Wednesday, December 9, 2009

297. Billy Budd, Foretopman – Herman Melville

History: This novella was begun around 1886 by American author Herman Melville, left unfinished at his death in 1891 and not published until 1924. The story may have been based on events onboard USS Somers, an American naval vessel; one of the defendants in the later investigation was a distant relative of Melville.
Plot: The plot follows Billy Budd, a seaman impressed into service aboard the HMS Bellipotent in the year 1797, when the Royal Navy was reeling from two major mutinies and was threatened by the Revolutionary French Republic's military ambitions. Billy, an orphaned illegitimate child suffused with innocence, openness and natural charisma, is adored by the crew, but for unexplained reasons arouses the antagonism of the ship's Master-at-Arms, John Claggart, who falsely accuses Billy of conspiracy to mutiny. When Claggart brings his charges to the Captain, the Hon. Edward Fairfax "Starry" Vere, Vere summons both Claggart and Billy to his cabin for a private confrontation. When, in Billy's and Vere's presence, Claggart makes his false charges, Billy is unable to find the words to respond, due to a speech impediment. Unable to express himself verbally, he strikes and accidentally kills Claggart.
Vere, an eminently thoughtful man then convenes a drumhead court-martial. He acts as convening authority, prosecutor, defense counsel and sole witness (except for Billy himself). He then intervenes in the deliberations of the court-martial panel to argue them into convicting Billy, despite their and his belief in Billy's innocence before God. Vere claims to be following the letter of the Mutiny Act and the Articles of War, but recent scholarship suggests otherwise.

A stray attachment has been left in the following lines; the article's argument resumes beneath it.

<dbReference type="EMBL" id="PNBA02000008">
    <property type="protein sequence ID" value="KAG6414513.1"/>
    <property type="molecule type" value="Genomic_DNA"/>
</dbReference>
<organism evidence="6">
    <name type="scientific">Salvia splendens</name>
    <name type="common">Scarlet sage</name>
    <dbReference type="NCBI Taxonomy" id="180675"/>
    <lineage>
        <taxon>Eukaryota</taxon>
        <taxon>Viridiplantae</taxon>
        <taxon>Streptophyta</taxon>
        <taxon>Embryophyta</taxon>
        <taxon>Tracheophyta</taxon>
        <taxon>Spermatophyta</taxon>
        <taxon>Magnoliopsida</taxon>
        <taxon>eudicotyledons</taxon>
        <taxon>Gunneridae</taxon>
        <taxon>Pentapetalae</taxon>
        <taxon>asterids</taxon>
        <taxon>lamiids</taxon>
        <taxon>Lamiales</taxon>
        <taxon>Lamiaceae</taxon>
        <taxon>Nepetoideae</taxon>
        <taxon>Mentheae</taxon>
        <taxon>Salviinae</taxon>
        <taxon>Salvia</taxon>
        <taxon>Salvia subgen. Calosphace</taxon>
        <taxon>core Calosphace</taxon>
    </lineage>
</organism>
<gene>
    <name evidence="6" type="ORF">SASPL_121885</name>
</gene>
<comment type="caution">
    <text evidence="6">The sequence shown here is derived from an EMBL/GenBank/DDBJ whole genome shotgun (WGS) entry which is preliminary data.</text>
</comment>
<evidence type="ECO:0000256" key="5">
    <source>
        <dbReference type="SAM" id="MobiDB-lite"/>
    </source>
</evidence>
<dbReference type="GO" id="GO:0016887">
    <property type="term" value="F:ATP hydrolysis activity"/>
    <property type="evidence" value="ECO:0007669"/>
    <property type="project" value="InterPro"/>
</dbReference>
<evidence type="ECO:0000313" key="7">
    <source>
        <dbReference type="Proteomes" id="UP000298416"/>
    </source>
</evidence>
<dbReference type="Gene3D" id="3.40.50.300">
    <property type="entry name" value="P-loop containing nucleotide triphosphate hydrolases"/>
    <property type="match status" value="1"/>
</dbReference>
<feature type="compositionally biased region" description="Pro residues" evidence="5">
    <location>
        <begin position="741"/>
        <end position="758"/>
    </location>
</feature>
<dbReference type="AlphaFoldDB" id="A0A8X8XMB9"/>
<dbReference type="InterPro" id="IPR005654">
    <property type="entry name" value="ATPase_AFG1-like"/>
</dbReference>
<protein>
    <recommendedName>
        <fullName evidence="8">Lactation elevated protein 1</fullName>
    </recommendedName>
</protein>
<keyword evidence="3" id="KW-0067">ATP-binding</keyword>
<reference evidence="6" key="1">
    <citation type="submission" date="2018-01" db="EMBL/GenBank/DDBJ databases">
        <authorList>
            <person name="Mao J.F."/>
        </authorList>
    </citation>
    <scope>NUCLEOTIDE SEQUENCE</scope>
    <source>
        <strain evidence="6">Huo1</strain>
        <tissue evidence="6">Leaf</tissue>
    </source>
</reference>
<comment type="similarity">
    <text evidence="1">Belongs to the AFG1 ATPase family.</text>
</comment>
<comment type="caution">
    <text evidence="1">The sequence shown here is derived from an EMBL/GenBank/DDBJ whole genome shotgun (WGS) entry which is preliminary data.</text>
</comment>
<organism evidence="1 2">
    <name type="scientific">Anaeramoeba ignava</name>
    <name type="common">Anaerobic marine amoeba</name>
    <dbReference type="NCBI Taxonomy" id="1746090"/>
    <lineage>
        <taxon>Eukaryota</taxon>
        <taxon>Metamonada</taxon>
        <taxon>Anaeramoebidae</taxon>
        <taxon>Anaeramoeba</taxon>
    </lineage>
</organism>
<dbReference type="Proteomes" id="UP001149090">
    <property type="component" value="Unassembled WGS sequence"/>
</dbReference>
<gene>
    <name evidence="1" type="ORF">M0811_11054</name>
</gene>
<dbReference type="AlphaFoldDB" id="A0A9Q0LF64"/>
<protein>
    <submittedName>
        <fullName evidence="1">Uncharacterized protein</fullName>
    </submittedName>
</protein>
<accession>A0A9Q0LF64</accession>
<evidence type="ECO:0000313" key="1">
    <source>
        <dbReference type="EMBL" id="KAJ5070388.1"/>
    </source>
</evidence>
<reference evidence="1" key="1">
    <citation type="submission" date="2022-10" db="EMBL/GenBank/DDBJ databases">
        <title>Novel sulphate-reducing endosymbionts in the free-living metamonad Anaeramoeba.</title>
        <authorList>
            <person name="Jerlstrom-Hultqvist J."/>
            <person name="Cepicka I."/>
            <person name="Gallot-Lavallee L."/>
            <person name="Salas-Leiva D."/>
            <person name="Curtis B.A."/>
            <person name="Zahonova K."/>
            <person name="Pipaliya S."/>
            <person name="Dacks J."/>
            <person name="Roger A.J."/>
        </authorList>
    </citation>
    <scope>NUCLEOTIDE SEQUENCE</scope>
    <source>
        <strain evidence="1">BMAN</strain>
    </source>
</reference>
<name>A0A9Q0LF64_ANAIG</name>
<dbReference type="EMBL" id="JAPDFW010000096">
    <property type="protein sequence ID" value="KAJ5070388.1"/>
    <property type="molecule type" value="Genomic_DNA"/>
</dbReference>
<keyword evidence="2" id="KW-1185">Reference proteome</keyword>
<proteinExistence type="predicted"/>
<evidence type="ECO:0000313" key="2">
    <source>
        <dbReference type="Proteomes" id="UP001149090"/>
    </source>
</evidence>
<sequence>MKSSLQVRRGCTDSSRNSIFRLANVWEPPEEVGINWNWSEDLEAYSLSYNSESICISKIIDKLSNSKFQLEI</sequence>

At his insistence, the court-martial convicts Billy; Vere argues that any appearance of weakness in the officers and failure to enforce discipline could stir the already-turbulent waters of mutiny throughout the British fleet. Condemned to be hanged from the ship's yardarm at dawn the morning after the killing, Billy's final words are, "God bless Captain Vere!", which is then repeated by the gathered crew in a "resonant and sympathetic echo.
The novel closes with three chapters that cloak the story with further ambiguity.
Review: A story ultimately about good and evil, Billy Budd has often been interpreted allegorically, with Billy interpreted typologically as Christ or the Biblical Adam, with Claggart (compared to a snake several times in the text) figured as Evil. Part of Claggart's hatred comes because of Billy's goodness rather than in spite of it.
Claggart is also thought of as the Biblical Judas. The act of turning an innocent man in to the authorities and the allusion of the priest kissing Billy on the cheek before he dies, just as Judas kisses Jesus on the cheek when he was betrayed, are cited in support of this reading. Vere is often associated with Pontius Pilate. This theory stems mainly from the characteristics attributed to each man. Billy is innocent, often compared to a barbarian or a child; while Claggart is a representation of evil with a "depravity according to nature," a phrase Melville borrows from Plato. Vere, without a doubt the most conflicted character in the novel, is torn between his compassion for the "Handsome Sailor" and his martial adherence to his own authority. I am also convinced the story is questioning the purpose of death as punishment, the corporal law imposed on those who are inherently good.
Opening Line: “In the time before steamships, or then more frequently than now, a stroller along the docks of any considerable seaport would occasionally have his attention arrested by a group of bronzed mariners, man-of-war’s men or merchant-sailors in holiday attire ashore on liberty.”
Closing Line: “I am sleepy, and the oozy weeds about me twist.”
Quotes: “Who in the rainbow can draw the line where the violet tint ends and the orange tint begins?”
“God Bless Captain Vere.”
Rating: Good.

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